Today: Jun 25, 2024

Club sports are growing on campus

Last year's SCSU Hockey Team

Aaron JohnsonGeneral Assignment Reporter

NEW HAVEN – Many students at Southern Connecticut State University are like Greg Jositas. Jositas, senior business major from Trumbull, Connecticut, played soccer in high school at Trumbull High. After enrolling at Southern, Jositas said he wanted to be more active even though he was no longer playing soccer.

“When I came to Southern my freshman year I didn’t pursue soccer anymore,” said Jositas, “But I wanted to play some kind of sport to stay active. I remember ultimate Frisbee was fun in gym class so I figured I could probably do that.”

Ultimate Frisbee is just one of 15 club sports team on campus open to all undergraduates at Southern. Club sports are a competitive program designed to be an athletic alternative to intramural and varsity collegiate programs.


“Club sports get started strictly by student interest,” said Eric LaCharity, the assistant director of student life, “One student just says this is something I want to do in an organized fashion.”

The process however is not that simple. A student with interest in starting a new club sport on campus must first make up a proposal — explaining what the club is, who is it going to service, what the needs of the club will be, what kind of events will take place and finally, what the purpose of the organization is. After the proposal, a constitution and adviser agreement form follow and then are submitted to the Office of Student Life, which make the final decision on whether or not the club can be supported.

“All new clubs go on a year provisionary status after being approved,” said LaCharity.

For most new club sports the processing time varies. Sal Rizza, the associate director of Student Life, said that it all depends on how involved the particular sport is.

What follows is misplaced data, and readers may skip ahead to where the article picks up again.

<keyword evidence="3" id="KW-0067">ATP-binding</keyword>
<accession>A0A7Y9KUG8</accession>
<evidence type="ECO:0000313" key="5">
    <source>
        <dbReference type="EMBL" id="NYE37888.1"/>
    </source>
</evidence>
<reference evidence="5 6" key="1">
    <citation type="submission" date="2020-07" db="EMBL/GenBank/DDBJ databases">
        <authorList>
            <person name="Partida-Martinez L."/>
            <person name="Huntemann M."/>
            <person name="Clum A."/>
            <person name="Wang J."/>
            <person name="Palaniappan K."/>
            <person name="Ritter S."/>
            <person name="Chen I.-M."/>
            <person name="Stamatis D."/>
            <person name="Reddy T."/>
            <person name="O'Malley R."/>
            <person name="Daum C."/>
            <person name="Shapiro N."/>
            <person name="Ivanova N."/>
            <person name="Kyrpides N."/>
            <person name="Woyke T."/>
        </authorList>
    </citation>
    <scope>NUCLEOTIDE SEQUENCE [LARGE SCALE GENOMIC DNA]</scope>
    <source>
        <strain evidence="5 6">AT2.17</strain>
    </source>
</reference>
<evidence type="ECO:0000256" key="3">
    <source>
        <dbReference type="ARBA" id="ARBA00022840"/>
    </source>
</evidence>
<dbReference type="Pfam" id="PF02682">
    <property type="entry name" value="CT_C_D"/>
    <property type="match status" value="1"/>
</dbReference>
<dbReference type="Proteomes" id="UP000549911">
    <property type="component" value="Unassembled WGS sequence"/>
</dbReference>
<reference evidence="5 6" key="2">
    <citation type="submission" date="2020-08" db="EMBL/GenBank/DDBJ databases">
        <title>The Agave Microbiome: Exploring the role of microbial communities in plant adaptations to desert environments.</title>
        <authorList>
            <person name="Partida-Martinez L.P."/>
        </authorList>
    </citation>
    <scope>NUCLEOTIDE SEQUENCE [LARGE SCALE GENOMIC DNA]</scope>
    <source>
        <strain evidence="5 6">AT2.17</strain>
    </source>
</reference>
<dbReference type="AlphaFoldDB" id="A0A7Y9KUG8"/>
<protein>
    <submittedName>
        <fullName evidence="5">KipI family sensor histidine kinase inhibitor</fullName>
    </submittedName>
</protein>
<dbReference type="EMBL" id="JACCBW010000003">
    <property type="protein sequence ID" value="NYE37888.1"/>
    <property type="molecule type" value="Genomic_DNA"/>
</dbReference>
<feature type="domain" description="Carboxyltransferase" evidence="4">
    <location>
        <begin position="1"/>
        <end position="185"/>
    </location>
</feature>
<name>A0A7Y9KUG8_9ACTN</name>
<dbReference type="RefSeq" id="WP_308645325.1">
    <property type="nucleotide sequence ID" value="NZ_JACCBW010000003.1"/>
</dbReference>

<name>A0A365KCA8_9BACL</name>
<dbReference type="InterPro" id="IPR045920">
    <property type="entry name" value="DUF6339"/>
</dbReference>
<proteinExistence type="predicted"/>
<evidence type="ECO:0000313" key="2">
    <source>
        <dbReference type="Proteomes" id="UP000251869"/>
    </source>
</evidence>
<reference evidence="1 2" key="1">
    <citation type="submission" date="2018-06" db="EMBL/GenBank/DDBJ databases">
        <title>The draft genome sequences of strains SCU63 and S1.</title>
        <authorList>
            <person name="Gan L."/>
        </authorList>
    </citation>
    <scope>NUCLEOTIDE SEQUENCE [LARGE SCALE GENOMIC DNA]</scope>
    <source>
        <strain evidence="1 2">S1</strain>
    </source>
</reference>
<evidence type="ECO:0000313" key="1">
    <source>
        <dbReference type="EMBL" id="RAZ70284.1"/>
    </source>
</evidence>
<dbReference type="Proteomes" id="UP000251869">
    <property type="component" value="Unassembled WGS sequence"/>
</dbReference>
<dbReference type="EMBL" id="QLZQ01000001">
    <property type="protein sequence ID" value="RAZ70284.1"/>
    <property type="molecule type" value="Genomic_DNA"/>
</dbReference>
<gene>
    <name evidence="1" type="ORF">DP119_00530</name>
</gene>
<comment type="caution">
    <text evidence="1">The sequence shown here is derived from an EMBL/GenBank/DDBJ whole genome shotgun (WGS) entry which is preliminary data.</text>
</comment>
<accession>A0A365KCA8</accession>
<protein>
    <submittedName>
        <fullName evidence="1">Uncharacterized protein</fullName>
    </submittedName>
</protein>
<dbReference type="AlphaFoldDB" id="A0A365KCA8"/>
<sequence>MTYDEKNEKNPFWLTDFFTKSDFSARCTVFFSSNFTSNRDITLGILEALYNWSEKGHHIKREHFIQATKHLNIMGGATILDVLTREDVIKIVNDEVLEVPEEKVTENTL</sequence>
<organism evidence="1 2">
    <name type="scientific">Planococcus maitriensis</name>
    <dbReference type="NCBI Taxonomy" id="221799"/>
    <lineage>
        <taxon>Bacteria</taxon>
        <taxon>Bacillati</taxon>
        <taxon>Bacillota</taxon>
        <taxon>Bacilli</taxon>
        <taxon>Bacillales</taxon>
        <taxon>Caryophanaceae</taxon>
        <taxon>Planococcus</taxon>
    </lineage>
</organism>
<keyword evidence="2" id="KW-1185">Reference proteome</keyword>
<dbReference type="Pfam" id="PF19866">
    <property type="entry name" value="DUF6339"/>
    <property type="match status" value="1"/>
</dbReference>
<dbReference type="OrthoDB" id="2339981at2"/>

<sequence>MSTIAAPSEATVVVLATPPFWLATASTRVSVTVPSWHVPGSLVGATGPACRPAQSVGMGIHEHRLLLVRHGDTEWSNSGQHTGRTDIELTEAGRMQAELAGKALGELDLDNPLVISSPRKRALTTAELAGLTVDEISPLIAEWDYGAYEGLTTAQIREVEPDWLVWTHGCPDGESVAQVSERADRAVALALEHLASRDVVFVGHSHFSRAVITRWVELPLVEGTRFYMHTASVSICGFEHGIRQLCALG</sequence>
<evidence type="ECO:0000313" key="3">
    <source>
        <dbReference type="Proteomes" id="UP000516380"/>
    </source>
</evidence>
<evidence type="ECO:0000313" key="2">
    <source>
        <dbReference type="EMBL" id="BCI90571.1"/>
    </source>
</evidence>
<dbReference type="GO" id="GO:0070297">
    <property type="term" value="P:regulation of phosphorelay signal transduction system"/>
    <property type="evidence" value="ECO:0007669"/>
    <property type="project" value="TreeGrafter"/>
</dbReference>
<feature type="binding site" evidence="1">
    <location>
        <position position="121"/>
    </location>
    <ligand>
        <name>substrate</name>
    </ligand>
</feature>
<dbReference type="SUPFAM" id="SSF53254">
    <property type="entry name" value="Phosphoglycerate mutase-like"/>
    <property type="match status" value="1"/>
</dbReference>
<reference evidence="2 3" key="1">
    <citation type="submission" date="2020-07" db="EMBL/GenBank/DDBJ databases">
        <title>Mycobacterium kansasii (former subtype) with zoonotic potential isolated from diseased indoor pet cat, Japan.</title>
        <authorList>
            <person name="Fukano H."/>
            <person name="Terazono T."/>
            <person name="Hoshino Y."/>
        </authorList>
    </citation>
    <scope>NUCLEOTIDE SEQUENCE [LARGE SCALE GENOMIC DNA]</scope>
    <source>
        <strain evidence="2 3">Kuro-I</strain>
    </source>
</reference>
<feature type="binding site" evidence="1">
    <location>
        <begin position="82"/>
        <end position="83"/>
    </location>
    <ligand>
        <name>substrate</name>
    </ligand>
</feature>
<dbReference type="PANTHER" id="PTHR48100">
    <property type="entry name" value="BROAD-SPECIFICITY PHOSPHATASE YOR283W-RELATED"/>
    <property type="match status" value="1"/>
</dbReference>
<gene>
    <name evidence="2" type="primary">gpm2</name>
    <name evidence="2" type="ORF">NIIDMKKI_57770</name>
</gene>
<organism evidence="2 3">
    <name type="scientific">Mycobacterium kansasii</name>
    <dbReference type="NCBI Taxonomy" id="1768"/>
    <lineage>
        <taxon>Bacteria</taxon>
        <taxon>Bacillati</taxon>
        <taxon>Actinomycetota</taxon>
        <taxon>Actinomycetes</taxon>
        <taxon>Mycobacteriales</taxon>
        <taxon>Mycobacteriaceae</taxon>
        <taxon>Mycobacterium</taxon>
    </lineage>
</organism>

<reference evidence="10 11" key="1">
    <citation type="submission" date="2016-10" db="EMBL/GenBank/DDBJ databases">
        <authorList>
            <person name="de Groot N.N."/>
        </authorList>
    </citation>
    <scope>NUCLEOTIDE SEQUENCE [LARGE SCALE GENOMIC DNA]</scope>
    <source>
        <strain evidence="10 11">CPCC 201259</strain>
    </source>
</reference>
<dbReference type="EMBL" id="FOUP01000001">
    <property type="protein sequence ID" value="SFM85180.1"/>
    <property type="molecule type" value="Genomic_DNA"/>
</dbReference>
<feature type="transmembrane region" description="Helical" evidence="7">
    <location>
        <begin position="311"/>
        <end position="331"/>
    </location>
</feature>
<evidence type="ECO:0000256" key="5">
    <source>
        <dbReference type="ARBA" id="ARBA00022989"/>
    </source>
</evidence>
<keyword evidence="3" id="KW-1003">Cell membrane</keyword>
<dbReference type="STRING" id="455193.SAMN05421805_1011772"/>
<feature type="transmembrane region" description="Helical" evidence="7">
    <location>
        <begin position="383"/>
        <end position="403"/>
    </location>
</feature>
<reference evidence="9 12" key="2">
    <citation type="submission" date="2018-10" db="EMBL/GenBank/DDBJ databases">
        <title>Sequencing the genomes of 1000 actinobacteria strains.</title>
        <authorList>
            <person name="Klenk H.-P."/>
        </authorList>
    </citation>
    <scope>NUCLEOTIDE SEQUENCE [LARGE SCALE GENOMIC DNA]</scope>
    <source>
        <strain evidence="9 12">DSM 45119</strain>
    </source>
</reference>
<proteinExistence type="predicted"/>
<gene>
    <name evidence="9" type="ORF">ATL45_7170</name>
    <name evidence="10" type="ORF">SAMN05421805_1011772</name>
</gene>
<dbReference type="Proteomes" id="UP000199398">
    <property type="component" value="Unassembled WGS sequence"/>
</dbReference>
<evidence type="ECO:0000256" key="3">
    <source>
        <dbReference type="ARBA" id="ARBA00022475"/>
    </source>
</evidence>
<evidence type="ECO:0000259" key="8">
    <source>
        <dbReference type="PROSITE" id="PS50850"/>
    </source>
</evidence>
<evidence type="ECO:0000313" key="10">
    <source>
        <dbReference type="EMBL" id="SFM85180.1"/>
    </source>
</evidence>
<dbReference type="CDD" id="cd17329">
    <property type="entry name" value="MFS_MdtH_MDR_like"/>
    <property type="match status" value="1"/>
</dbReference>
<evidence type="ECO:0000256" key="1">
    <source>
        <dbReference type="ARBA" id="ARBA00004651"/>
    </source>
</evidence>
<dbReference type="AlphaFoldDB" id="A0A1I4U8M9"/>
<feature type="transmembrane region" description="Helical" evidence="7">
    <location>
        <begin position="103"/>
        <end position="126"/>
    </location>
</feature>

“The process of a new club can take as long as six months to a year,” said Rizza.

Despite all the hard work, some club sports have folded due to the loss of members or lack of interest. This is a fate that Jositas said the Ultimate Frisbee team hopes will never have to face.

“It can be hard to find people to play at times,” said Jositas. “The tough part with Southern is that there are so many commuters a lot of them want to just come in, go to class, and go home. We were able to get a good commitment from people last year and we’re hoping to be able to do the same this year.”

Last year's SCSU Hockey Team
Last year’s SCSU Hockey Team

In the end, Rizza said the determining factor for the approval of a new club sports team comes down to if the sport is feasible.

“Can we meet the needs of the idea. Sometime we can and sometimes we can’t,” said Rizza.

One of the more popular and successful club sports team on campus is the hockey club, which has been at Southern for longer than both Rizza’s and LaCharity’s tenures respectively.

“[Hockey] has been here longer than I’ve been here,” said LaCharity. “I want to say the early 2000s.”

The club sports, as a whole, are there for the benefit of the students. Jositas said he believes that personality plays a role when joining a club sports team, but it is enjoyable and fun.

“I think it depends on the type of person you are,” said Jositas. “But if you’re someone like me who was an athlete in high school and you’re no longer an athlete in college, it’s a great way to stay active and keep playing sports.”

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